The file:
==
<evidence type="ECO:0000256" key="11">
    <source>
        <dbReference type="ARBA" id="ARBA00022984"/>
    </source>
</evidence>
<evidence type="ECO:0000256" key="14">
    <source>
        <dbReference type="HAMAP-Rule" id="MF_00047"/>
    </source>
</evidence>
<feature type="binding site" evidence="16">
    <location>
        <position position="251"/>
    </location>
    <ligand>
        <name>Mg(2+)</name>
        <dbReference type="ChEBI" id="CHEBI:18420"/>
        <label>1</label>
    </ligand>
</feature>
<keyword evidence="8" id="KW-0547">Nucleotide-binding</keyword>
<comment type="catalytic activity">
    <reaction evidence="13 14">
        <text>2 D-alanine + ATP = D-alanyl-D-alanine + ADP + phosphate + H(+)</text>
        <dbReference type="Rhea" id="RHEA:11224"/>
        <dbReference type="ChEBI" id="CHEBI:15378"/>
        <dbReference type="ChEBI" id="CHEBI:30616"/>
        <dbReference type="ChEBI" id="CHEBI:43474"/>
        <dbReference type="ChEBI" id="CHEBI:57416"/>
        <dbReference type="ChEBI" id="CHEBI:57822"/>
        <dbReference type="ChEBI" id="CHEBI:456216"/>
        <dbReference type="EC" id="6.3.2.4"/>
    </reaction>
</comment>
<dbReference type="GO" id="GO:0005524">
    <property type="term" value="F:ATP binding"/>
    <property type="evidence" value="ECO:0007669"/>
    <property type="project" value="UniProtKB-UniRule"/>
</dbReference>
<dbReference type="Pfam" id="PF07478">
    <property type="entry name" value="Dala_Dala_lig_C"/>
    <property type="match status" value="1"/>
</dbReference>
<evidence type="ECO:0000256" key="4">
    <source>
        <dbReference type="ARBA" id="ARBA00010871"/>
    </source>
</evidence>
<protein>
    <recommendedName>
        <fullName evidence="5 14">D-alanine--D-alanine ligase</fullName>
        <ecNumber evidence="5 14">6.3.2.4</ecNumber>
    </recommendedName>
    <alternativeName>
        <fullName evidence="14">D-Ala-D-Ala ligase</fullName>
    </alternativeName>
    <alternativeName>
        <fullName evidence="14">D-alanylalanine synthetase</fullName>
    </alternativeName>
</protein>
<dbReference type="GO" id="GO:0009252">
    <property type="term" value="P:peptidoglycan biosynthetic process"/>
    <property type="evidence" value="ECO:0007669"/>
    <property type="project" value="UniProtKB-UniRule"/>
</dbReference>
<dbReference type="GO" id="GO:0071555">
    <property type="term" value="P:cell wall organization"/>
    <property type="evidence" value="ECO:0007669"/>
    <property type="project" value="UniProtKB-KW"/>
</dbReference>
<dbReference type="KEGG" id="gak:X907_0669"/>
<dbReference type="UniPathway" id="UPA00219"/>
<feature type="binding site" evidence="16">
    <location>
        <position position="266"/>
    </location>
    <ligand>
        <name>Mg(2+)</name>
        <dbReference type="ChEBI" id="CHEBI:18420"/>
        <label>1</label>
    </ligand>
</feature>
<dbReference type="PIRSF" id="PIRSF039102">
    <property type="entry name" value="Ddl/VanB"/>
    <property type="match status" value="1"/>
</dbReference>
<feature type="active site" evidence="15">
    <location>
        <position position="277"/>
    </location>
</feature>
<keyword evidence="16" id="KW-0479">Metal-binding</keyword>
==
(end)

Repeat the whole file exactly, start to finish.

<evidence type="ECO:0000256" key="11">
    <source>
        <dbReference type="ARBA" id="ARBA00022984"/>
    </source>
</evidence>
<evidence type="ECO:0000256" key="14">
    <source>
        <dbReference type="HAMAP-Rule" id="MF_00047"/>
    </source>
</evidence>
<feature type="binding site" evidence="16">
    <location>
        <position position="251"/>
    </location>
    <ligand>
        <name>Mg(2+)</name>
        <dbReference type="ChEBI" id="CHEBI:18420"/>
        <label>1</label>
    </ligand>
</feature>
<keyword evidence="8" id="KW-0547">Nucleotide-binding</keyword>
<comment type="catalytic activity">
    <reaction evidence="13 14">
        <text>2 D-alanine + ATP = D-alanyl-D-alanine + ADP + phosphate + H(+)</text>
        <dbReference type="Rhea" id="RHEA:11224"/>
        <dbReference type="ChEBI" id="CHEBI:15378"/>
        <dbReference type="ChEBI" id="CHEBI:30616"/>
        <dbReference type="ChEBI" id="CHEBI:43474"/>
        <dbReference type="ChEBI" id="CHEBI:57416"/>
        <dbReference type="ChEBI" id="CHEBI:57822"/>
        <dbReference type="ChEBI" id="CHEBI:456216"/>
        <dbReference type="EC" id="6.3.2.4"/>
    </reaction>
</comment>
<dbReference type="GO" id="GO:0005524">
    <property type="term" value="F:ATP binding"/>
    <property type="evidence" value="ECO:0007669"/>
    <property type="project" value="UniProtKB-UniRule"/>
</dbReference>
<dbReference type="Pfam" id="PF07478">
    <property type="entry name" value="Dala_Dala_lig_C"/>
    <property type="match status" value="1"/>
</dbReference>
<evidence type="ECO:0000256" key="4">
    <source>
        <dbReference type="ARBA" id="ARBA00010871"/>
    </source>
</evidence>
<protein>
    <recommendedName>
        <fullName evidence="5 14">D-alanine--D-alanine ligase</fullName>
        <ecNumber evidence="5 14">6.3.2.4</ecNumber>
    </recommendedName>
    <alternativeName>
        <fullName evidence="14">D-Ala-D-Ala ligase</fullName>
    </alternativeName>
    <alternativeName>
        <fullName evidence="14">D-alanylalanine synthetase</fullName>
    </alternativeName>
</protein>
<dbReference type="GO" id="GO:0009252">
    <property type="term" value="P:peptidoglycan biosynthetic process"/>
    <property type="evidence" value="ECO:0007669"/>
    <property type="project" value="UniProtKB-UniRule"/>
</dbReference>
<dbReference type="GO" id="GO:0071555">
    <property type="term" value="P:cell wall organization"/>
    <property type="evidence" value="ECO:0007669"/>
    <property type="project" value="UniProtKB-KW"/>
</dbReference>
<dbReference type="KEGG" id="gak:X907_0669"/>
<dbReference type="UniPathway" id="UPA00219"/>
<feature type="binding site" evidence="16">
    <location>
        <position position="266"/>
    </location>
    <ligand>
        <name>Mg(2+)</name>
        <dbReference type="ChEBI" id="CHEBI:18420"/>
        <label>1</label>
    </ligand>
</feature>
<dbReference type="PIRSF" id="PIRSF039102">
    <property type="entry name" value="Ddl/VanB"/>
    <property type="match status" value="1"/>
</dbReference>
<feature type="active site" evidence="15">
    <location>
        <position position="277"/>
    </location>
</feature>
<keyword evidence="16" id="KW-0479">Metal-binding</keyword>